March Madness: The Great American Anti-Climax


I saddled up to my magical blinking box at 10am Thursday morning, all wide-eyed and fluttered. The advent of my favorite sports weekend over, the apex of the uphill roller-coaster that is the college basketball regular season finished.

Four days. 48 games. Every one of them broadcasted in their entirety on four channels and the Internet. It’s nirvana. It’s one 84-hour downhill plunge from chaos to order, with the most joyous and raucous of sights and sounds in between.

This year’s whirly-dervish of roundball left us all whipped and wasted. The cacophony consisted of a litany of down-to-the-wire contests, and a fun-filled procession of upset after upset.

Behold, your Sweet-16:

* 11-seed Marquette, near universally regarded as the last/worst of the 11 Big East teams to reach the tournament (of which there are just two remaining)

* 5-seed Arizona, sans former coaching legend Lute Olson, with one star and a supporting cast of starving extras.

* 2-seed San Diego State and 3-seed BYU, both from the Mountain West Conference, which hasn’t had two teams make it past the first weekend since before there was a west coast

* 8-seed, Horizon League entrant, and defending runner-up Butler, who upended top-seed Pittsburgh in one of the most bizarre finishes you’ll ever see in any sport … for any stakes

* 10-seed Florida State, a team that couldn’t shoot straight until last night … when they sledge-hammered 2-seed Notre Dame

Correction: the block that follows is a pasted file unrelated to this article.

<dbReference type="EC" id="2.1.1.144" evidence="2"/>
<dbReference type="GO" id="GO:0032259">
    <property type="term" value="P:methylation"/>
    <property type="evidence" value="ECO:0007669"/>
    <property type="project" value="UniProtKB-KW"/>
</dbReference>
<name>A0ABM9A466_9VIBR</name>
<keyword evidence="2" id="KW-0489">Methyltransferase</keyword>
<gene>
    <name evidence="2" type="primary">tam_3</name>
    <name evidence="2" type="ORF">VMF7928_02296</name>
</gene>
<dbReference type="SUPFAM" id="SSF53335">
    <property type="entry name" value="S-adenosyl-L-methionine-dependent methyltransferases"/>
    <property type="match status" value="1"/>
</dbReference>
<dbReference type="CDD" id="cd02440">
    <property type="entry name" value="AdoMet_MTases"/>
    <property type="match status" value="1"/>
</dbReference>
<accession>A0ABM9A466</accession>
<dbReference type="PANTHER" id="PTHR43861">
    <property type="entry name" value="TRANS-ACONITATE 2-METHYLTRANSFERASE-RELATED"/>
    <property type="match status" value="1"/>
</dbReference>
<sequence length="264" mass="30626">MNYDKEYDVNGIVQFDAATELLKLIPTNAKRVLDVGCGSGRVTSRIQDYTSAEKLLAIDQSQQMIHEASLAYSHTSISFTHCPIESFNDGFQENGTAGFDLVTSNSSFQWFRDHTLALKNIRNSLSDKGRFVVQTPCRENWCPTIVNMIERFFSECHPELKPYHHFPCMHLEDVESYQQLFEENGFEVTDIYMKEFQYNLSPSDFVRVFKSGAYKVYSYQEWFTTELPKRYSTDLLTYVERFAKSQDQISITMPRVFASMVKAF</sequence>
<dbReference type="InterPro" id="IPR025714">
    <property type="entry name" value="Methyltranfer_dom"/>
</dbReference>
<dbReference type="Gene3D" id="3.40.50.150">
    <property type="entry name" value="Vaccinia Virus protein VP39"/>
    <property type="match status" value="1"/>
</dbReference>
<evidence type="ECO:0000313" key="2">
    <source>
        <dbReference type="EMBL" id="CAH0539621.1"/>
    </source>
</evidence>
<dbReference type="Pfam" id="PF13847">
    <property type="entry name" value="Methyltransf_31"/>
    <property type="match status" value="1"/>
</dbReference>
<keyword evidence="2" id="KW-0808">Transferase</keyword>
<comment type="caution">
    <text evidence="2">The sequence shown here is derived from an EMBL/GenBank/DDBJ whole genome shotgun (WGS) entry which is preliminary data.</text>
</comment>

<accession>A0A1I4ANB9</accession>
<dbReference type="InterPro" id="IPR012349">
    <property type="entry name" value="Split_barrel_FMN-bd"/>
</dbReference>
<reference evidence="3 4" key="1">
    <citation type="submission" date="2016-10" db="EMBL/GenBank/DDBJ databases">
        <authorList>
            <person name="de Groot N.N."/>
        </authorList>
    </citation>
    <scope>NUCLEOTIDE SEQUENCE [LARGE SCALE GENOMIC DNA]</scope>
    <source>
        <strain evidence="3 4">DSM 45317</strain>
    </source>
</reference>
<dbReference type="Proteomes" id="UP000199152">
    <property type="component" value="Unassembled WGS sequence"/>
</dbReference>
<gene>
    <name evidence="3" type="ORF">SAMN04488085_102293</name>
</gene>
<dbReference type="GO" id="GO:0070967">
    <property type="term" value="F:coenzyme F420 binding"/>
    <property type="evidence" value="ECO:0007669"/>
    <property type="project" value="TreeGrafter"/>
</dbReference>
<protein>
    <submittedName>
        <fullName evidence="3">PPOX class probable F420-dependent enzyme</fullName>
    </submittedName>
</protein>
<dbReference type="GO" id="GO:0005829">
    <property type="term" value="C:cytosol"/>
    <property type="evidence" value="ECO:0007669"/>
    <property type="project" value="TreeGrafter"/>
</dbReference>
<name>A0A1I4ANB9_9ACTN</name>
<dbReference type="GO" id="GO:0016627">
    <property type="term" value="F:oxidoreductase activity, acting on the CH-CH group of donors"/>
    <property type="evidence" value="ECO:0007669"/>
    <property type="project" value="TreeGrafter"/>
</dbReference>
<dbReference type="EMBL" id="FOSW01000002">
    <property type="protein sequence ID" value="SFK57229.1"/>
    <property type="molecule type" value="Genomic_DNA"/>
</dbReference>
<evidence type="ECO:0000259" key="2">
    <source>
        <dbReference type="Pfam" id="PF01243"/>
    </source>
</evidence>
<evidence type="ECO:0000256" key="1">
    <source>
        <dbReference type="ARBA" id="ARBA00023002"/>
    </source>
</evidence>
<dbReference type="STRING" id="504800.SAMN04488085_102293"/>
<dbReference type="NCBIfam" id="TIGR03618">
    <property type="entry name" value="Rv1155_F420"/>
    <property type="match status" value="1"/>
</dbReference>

* 11-seed VCU, of the CAA – a team many wished would’ve stayed home, who played an extra “First Four” game just to make the Field of 64, and who upset Georgetown and Purdue in two games miles away from competitive.

* 12-seed Richmond, token A-10 champ who became the first school to win NCAA tournament games as a 12, 13, 14 and 15.

The above nicely complement your college basketball Blue Bloods of Kansas, Kentucky,  North Carolina, Duke and UConn, and your “wait, these are basketball schools?” contingent of Ohio State, Florida and Wisconsin. It’s a nearly perfect Sweet-16 field. And, yet, you want to take a snapshot and bronze it on your wall … because it will never be as interesting as it is right now.

When people say, “March Madness is perfect”, what they really mean is “The First Weekend of March Madness is Perfect.” For what follows is just a regular championship tournament. 75% of the games have already been played. We’re down to the last quartile; the madness gone from March.

By the time you reach the Final Four, there’s a mere 3 games remaining. Exhausted from the smorgasbord of incredible basketball that preceded it, the championship weekend feels like an epilogue, a coda. We remember shocking first-round upsets. We remember double-OT shootouts. Very rarely, do we ever remember championship games.

As Jalen Rose said in his superb Fab Five documentary (which I finally watched yesterday), and I believe I’m paraphrasing a little, “So we didn’t win the title. So what? How many people remember who did?”

He’s right. We remember the Fab Five. We remember George Mason. We remember ONIONS! and Gus Johnson and Princeton’s backdoor pass.

And that’s all great. But the brackets are burned now, the schools are buried, the egalitarian spirit quelled. All that’s left is to crown a champion. And that’s the least interesting thing we’ll do.


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